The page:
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The Asia-Pacific Journal: Japan Focus
In-depth critical analysis of the forces shaping the Asia-Pacific...and the world.

 

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Unit 731 and the Japanese Imperial Army’s Biological Warfare Program

By Tsuneishi Keiichi

Translated by John Junkerman

[Japan's Unit 731 remains central to the fiercely contested China-Japan controversy over war crimes and war memory, and to the international debate on science and ethics. With a staff of more than 10,000, including many of Japan’s top medical scientists, 731 and its affiliated units conducted human experiments, including vivisection, on Chinese and other victims in Manchukuo and throughout China between 1933 and 1945. The experiments tested, among other things, the lethality of biological weapons and sought to determine the ability of the human body to survive in the face of various pathogens and in conditions such as extreme cold.

Tsuneishi Keiichi is Japan's leading specialist on biowarfare. His voluminous studies conducted over thirty years in Japan, China, the United States and Europe, have provided core material for all writing hitherto on the Ishii Network. In the following careful resumé essay, he concentrates on organization and function, omitting much of the horrific detail covered elsewhere. Drawing on Japanese military records, this study documents the deaths of 850 victims in the years up to 1943, the largest number infected with plague, cholera, and epidemic hemorrhagic fever. It also makes use of American records and interviews.

Unit 731 not only conducted tests but also led the way in waging biological warfare on numerous occasions throughout the war, the best documented being attacks on Ningbo and throughout Zhejiang province. As in the case of the Nanjing Massacre and the “comfort women,” casualty figures remain contested. The figure of 3,000 persons exterminated at Pingfan, the major experiment site of the Ishii Network, is widely accepted among specialists for the period ending in 1945. The post-surrender destruction by the Japanese authorities both of the research sites and the military documents, has made precise casualty estimates difficult.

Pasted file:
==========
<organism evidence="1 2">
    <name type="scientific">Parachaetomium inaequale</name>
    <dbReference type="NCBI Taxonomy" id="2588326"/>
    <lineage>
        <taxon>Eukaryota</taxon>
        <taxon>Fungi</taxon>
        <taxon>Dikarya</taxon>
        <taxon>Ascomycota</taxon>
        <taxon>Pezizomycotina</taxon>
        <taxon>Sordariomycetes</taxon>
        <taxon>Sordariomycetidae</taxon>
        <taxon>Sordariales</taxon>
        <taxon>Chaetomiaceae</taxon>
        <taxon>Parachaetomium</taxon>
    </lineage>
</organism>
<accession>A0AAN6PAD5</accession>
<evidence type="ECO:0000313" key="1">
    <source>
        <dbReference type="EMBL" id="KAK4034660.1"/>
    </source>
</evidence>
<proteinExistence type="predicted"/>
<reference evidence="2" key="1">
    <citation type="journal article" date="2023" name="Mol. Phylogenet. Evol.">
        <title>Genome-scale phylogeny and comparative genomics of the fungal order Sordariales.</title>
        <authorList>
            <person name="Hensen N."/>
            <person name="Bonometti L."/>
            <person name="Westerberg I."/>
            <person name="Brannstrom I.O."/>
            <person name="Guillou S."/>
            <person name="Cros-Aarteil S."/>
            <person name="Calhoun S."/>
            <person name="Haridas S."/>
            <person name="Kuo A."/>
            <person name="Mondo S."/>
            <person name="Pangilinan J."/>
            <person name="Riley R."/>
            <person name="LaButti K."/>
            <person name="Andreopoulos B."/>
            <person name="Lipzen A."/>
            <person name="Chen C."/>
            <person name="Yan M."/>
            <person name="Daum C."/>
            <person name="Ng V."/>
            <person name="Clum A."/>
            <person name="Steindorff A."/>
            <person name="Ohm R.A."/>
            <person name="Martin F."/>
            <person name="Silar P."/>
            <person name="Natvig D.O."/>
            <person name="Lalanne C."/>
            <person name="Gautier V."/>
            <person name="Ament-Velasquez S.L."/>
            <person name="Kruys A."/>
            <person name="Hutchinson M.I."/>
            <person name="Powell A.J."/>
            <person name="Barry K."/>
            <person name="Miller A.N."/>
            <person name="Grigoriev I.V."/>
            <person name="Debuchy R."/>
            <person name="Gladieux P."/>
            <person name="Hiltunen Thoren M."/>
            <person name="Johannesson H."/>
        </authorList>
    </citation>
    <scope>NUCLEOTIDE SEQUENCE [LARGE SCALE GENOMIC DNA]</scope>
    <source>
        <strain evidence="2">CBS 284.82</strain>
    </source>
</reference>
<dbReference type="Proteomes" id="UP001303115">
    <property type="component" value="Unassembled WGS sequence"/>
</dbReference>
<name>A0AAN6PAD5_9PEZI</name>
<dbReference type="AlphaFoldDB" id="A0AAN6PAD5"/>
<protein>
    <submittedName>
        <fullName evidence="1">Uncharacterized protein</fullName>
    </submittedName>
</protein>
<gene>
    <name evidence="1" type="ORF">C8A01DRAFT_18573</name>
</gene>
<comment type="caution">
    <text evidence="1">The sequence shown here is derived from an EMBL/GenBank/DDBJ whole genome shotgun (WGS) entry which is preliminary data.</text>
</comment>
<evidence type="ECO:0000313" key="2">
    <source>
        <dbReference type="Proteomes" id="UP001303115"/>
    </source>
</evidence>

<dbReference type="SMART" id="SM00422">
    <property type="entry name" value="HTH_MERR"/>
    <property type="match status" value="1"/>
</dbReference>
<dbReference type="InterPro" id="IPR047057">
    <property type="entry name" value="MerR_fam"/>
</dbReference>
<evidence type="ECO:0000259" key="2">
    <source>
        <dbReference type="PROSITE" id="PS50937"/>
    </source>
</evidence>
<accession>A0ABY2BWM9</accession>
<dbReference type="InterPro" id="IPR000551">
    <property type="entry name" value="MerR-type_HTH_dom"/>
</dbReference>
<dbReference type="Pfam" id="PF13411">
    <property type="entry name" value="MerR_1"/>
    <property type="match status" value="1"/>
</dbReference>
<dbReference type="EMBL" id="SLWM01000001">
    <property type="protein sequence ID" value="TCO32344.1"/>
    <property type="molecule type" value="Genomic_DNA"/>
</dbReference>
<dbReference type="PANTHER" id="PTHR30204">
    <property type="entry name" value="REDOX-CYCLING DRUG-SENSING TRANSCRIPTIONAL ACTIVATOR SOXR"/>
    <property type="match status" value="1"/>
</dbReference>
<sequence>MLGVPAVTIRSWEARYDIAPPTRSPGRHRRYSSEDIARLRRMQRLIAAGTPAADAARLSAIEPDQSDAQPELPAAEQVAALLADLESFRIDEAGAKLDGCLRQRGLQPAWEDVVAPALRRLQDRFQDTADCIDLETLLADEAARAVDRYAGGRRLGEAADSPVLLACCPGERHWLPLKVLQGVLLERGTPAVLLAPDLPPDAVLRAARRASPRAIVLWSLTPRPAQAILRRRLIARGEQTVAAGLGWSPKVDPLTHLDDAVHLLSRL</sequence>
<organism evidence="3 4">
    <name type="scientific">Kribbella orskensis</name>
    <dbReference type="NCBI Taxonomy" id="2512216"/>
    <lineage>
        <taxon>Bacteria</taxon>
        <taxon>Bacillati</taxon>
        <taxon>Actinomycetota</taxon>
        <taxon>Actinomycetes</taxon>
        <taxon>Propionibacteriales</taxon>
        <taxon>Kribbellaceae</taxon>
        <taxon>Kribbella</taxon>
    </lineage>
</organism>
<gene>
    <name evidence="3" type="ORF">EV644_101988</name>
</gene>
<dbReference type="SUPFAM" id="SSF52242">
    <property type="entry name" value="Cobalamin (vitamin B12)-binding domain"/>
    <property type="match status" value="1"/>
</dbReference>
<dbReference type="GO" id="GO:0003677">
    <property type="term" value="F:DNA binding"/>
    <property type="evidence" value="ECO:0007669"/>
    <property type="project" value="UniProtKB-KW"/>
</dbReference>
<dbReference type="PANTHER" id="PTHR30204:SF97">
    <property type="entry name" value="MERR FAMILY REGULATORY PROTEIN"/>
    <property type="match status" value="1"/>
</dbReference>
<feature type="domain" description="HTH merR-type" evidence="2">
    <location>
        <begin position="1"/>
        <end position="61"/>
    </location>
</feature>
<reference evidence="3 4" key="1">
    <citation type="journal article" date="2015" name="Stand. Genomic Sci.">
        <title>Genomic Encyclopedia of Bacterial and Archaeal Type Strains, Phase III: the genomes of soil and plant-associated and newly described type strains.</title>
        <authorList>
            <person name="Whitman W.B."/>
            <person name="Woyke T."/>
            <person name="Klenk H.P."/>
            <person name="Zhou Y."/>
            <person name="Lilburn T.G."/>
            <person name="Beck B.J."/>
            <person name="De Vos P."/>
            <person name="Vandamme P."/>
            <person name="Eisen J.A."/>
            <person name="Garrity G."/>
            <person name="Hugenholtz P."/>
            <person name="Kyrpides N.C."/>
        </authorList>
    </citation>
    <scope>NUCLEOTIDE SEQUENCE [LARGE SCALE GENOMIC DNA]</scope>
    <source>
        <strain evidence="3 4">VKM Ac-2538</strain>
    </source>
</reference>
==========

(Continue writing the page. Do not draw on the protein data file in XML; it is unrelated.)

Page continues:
As Tsuneishi documents, attacks in Zhejiang resulted in more than 10,000 Japanese military casualties including the death of 1,700 Japanese soldiers, revealing the difficulty of waging effective biowarfare. No estimate is provided here of Chinese deaths. a reminder of contemporary practice in providing only American body counts in Iraq, but also of the difficulty of establishing Chinese casualties.

Japan’s grim experiment with biowarfare pales in comparison with the estimated 10-30 million Chinese who died as a result of war and associated conditions of famine in the years 1931-45. But the findings of Ishii and his colleagues were important enough for American authorities to grant immunity from prosecution in exchange for evidence of the research findings of Unit 731. The 731 scientists, who were evacuated to Japan prior to the defeat, continued their careers as eminent figures in the postwar medical and scientific establishment. ms